The Migration Observatory did a recent study of the mention of Romanians and Bulgarians in British press. It reveals that mentions of ‘Romanian’ and ‘Romanians’ by themselves were the most frequent in the corpus, followed by mentions of ‘Bulgarian’ and ‘Bulgarians’. Mentions of either group by themselves were more prevalent in both tabloids and broadsheets, suggesting that newspapers’ coverage tended to focus on one group or the other rather than as a unit. Tabloids made greater reference to the two groups together compared to broadsheets. Compared to broadsheets, tabloids made about 9% more references to the two groups together, and about 3% more references to ‘Romanian’ or ‘Romanians’ separately, in relation to their total number of items published.

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In tabloids and newspapers, the top nouns used for Romanians are: side, abbatoir, gang and migrant, followed by criminal, woman and gang. Top verbs are: move, come, arrest.

In taboloids and newspapers, the top nouns used for Bulgarians are: woman, midfielder, town and capital, followed by Roma, couple and mother. Top verbs are: move, sell and kill.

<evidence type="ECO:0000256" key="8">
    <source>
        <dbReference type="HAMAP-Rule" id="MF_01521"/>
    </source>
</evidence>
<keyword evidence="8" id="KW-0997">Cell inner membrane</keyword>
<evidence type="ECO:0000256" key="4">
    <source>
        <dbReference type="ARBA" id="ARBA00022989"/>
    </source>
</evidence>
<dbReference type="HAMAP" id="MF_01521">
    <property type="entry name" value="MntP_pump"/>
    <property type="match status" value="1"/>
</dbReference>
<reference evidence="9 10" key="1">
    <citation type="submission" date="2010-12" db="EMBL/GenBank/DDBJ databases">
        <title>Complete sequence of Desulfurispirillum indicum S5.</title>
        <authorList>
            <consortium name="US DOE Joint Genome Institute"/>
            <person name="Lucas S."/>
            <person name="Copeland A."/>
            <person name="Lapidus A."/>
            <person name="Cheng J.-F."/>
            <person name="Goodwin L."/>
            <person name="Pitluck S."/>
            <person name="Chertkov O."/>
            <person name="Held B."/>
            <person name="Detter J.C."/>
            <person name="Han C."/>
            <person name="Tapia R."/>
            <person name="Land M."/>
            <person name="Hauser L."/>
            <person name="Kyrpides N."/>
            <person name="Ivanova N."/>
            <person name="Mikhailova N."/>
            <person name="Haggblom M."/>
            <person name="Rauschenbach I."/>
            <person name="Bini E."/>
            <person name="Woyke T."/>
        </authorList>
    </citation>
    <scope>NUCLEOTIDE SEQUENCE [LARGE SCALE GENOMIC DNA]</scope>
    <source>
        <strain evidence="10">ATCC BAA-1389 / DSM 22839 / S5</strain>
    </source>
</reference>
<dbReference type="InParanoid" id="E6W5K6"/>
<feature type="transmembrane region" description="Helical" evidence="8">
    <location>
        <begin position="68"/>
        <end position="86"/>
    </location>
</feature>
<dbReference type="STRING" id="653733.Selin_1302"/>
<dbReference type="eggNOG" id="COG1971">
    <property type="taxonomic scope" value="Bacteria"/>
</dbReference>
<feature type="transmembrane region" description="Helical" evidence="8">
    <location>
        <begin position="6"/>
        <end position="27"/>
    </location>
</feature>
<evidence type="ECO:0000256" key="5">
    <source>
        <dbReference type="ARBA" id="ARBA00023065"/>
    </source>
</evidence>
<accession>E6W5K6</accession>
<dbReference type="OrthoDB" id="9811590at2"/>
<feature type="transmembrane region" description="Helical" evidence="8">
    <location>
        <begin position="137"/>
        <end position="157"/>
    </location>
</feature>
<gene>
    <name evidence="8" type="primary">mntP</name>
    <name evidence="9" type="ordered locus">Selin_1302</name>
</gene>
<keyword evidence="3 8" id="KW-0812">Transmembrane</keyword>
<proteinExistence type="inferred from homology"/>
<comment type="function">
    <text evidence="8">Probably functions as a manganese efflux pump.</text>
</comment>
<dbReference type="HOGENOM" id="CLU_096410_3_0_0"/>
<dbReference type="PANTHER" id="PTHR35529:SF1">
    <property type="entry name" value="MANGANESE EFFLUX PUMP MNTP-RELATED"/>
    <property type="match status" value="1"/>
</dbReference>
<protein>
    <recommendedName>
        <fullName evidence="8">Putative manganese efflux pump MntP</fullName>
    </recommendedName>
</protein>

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When I was a teenager we used to take the train to a place by the Black Sea called the Vama Veche, the Old Custom-House, and swim parallel to the beach until we got to Bulgaria. The guards would start walking towards us, and we’d swim back. We’d also trade with local teenagers: for cheap cigarettes we’d provide beer, and for books we’d trade rock cassettes, AC/DC being most popular.

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The following are 16 Romanian phrases that British people find hilarious according to Azimo.com

“Like an old lady with a machine-gun”

Leap like a frog into the concrete

Stare like a cat at a calendar

Walking with the painted crow

The TV has fleas

Making a stallion out of a mosquito

Hit your own testicles with a claw hammer

Walk the bear

Like a donkey in the midst

You have dwarfs on your brain

Make it of sheep

Have you stepped on a lightbulb

Was this house built on a slope

Making a whip out of shit

You have a carrot up your ass

Did you come with your palm between your butt cheeks

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The most common numbers associated with both Romanians and Bulgarians in tabloids and newspapers: 29 million- the approximate combined populations of both countries- and 50,000, a prediction from pressure group Migration Watch that campaigns for reduced migration to the UK, signifying how many migrants will add to the UK population each year for five years following end of transitional controls.